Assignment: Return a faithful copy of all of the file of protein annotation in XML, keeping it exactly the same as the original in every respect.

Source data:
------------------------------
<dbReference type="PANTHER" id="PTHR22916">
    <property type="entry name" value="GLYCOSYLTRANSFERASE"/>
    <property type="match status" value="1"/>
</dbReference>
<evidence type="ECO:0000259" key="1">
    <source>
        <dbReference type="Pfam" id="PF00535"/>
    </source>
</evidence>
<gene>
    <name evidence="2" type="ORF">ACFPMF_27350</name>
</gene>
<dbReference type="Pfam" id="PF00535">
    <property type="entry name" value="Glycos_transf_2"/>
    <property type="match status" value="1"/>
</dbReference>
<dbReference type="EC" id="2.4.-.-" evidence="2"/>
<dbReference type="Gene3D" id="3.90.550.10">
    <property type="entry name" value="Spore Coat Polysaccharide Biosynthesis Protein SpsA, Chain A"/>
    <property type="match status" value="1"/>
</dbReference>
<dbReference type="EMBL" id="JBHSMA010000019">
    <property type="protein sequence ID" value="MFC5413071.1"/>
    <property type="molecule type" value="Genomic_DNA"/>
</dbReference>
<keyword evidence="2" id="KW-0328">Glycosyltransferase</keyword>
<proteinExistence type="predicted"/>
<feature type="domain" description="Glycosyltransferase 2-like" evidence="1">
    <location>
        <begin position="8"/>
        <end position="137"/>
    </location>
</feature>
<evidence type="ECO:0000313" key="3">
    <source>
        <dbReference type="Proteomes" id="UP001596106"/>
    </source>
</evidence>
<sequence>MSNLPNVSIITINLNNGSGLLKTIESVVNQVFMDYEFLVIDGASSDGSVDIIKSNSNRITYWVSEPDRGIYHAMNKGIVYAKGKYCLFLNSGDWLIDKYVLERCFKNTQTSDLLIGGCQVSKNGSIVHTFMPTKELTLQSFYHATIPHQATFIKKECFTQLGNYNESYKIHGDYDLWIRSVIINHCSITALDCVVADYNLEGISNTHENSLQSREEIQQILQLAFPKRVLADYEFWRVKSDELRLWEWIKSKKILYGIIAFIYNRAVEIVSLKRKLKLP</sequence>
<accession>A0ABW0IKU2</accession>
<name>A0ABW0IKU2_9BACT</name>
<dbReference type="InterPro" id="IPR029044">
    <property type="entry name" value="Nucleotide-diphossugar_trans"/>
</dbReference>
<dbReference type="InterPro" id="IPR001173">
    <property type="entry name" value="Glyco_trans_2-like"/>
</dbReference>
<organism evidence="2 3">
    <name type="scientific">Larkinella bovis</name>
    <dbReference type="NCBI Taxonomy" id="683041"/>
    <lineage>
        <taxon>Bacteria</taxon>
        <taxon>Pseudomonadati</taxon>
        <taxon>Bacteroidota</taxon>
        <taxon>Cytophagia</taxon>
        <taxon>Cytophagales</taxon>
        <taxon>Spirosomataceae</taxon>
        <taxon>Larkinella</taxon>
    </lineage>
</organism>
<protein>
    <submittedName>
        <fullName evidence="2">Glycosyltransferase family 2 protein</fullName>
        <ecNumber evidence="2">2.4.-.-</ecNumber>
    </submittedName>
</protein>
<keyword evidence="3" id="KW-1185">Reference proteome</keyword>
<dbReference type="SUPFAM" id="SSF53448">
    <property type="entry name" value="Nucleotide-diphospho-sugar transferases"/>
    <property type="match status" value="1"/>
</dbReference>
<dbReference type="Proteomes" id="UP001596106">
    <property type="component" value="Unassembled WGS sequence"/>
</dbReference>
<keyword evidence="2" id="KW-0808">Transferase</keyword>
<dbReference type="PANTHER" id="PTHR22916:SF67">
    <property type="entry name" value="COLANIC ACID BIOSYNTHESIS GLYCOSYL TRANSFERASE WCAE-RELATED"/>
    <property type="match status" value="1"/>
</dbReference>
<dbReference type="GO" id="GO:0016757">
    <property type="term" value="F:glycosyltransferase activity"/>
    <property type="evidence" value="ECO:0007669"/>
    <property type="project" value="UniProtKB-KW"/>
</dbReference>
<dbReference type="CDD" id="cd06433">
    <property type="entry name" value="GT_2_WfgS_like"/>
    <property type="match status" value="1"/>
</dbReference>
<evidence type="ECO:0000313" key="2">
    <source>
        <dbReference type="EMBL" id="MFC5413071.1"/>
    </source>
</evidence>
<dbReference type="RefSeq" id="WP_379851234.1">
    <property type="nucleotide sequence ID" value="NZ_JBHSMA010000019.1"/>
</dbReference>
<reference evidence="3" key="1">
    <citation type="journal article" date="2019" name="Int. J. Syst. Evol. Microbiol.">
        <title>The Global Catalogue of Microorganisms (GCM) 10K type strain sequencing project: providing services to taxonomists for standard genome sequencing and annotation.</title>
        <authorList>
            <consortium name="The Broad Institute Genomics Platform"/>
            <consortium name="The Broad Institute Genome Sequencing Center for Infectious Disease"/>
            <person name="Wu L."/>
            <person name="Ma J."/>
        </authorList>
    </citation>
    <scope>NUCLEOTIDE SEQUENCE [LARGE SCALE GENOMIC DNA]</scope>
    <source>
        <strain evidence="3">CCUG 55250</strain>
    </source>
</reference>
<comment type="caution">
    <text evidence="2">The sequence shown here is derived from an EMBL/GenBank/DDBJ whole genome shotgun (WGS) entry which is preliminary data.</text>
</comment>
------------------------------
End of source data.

<dbReference type="PANTHER" id="PTHR22916">
    <property type="entry name" value="GLYCOSYLTRANSFERASE"/>
    <property type="match status" value="1"/>
</dbReference>
<evidence type="ECO:0000259" key="1">
    <source>
        <dbReference type="Pfam" id="PF00535"/>
    </source>
</evidence>
<gene>
    <name evidence="2" type="ORF">ACFPMF_27350</name>
</gene>
<dbReference type="Pfam" id="PF00535">
    <property type="entry name" value="Glycos_transf_2"/>
    <property type="match status" value="1"/>
</dbReference>
<dbReference type="EC" id="2.4.-.-" evidence="2"/>
<dbReference type="Gene3D" id="3.90.550.10">
    <property type="entry name" value="Spore Coat Polysaccharide Biosynthesis Protein SpsA, Chain A"/>
    <property type="match status" value="1"/>
</dbReference>
<dbReference type="EMBL" id="JBHSMA010000019">
    <property type="protein sequence ID" value="MFC5413071.1"/>
    <property type="molecule type" value="Genomic_DNA"/>
</dbReference>
<keyword evidence="2" id="KW-0328">Glycosyltransferase</keyword>
<proteinExistence type="predicted"/>
<feature type="domain" description="Glycosyltransferase 2-like" evidence="1">
    <location>
        <begin position="8"/>
        <end position="137"/>
    </location>
</feature>
<evidence type="ECO:0000313" key="3">
    <source>
        <dbReference type="Proteomes" id="UP001596106"/>
    </source>
</evidence>
<sequence>MSNLPNVSIITINLNNGSGLLKTIESVVNQVFMDYEFLVIDGASSDGSVDIIKSNSNRITYWVSEPDRGIYHAMNKGIVYAKGKYCLFLNSGDWLIDKYVLERCFKNTQTSDLLIGGCQVSKNGSIVHTFMPTKELTLQSFYHATIPHQATFIKKECFTQLGNYNESYKIHGDYDLWIRSVIINHCSITALDCVVADYNLEGISNTHENSLQSREEIQQILQLAFPKRVLADYEFWRVKSDELRLWEWIKSKKILYGIIAFIYNRAVEIVSLKRKLKLP</sequence>
<accession>A0ABW0IKU2</accession>
<name>A0ABW0IKU2_9BACT</name>
<dbReference type="InterPro" id="IPR029044">
    <property type="entry name" value="Nucleotide-diphossugar_trans"/>
</dbReference>
<dbReference type="InterPro" id="IPR001173">
    <property type="entry name" value="Glyco_trans_2-like"/>
</dbReference>
<organism evidence="2 3">
    <name type="scientific">Larkinella bovis</name>
    <dbReference type="NCBI Taxonomy" id="683041"/>
    <lineage>
        <taxon>Bacteria</taxon>
        <taxon>Pseudomonadati</taxon>
        <taxon>Bacteroidota</taxon>
        <taxon>Cytophagia</taxon>
        <taxon>Cytophagales</taxon>
        <taxon>Spirosomataceae</taxon>
        <taxon>Larkinella</taxon>
    </lineage>
</organism>
<protein>
    <submittedName>
        <fullName evidence="2">Glycosyltransferase family 2 protein</fullName>
        <ecNumber evidence="2">2.4.-.-</ecNumber>
    </submittedName>
</protein>
<keyword evidence="3" id="KW-1185">Reference proteome</keyword>
<dbReference type="SUPFAM" id="SSF53448">
    <property type="entry name" value="Nucleotide-diphospho-sugar transferases"/>
    <property type="match status" value="1"/>
</dbReference>
<dbReference type="Proteomes" id="UP001596106">
    <property type="component" value="Unassembled WGS sequence"/>
</dbReference>
<keyword evidence="2" id="KW-0808">Transferase</keyword>
<dbReference type="PANTHER" id="PTHR22916:SF67">
    <property type="entry name" value="COLANIC ACID BIOSYNTHESIS GLYCOSYL TRANSFERASE WCAE-RELATED"/>
    <property type="match status" value="1"/>
</dbReference>
<dbReference type="GO" id="GO:0016757">
    <property type="term" value="F:glycosyltransferase activity"/>
    <property type="evidence" value="ECO:0007669"/>
    <property type="project" value="UniProtKB-KW"/>
</dbReference>
<dbReference type="CDD" id="cd06433">
    <property type="entry name" value="GT_2_WfgS_like"/>
    <property type="match status" value="1"/>
</dbReference>
<evidence type="ECO:0000313" key="2">
    <source>
        <dbReference type="EMBL" id="MFC5413071.1"/>
    </source>
</evidence>
<dbReference type="RefSeq" id="WP_379851234.1">
    <property type="nucleotide sequence ID" value="NZ_JBHSMA010000019.1"/>
</dbReference>
<reference evidence="3" key="1">
    <citation type="journal article" date="2019" name="Int. J. Syst. Evol. Microbiol.">
        <title>The Global Catalogue of Microorganisms (GCM) 10K type strain sequencing project: providing services to taxonomists for standard genome sequencing and annotation.</title>
        <authorList>
            <consortium name="The Broad Institute Genomics Platform"/>
            <consortium name="The Broad Institute Genome Sequencing Center for Infectious Disease"/>
            <person name="Wu L."/>
            <person name="Ma J."/>
        </authorList>
    </citation>
    <scope>NUCLEOTIDE SEQUENCE [LARGE SCALE GENOMIC DNA]</scope>
    <source>
        <strain evidence="3">CCUG 55250</strain>
    </source>
</reference>
<comment type="caution">
    <text evidence="2">The sequence shown here is derived from an EMBL/GenBank/DDBJ whole genome shotgun (WGS) entry which is preliminary data.</text>
</comment>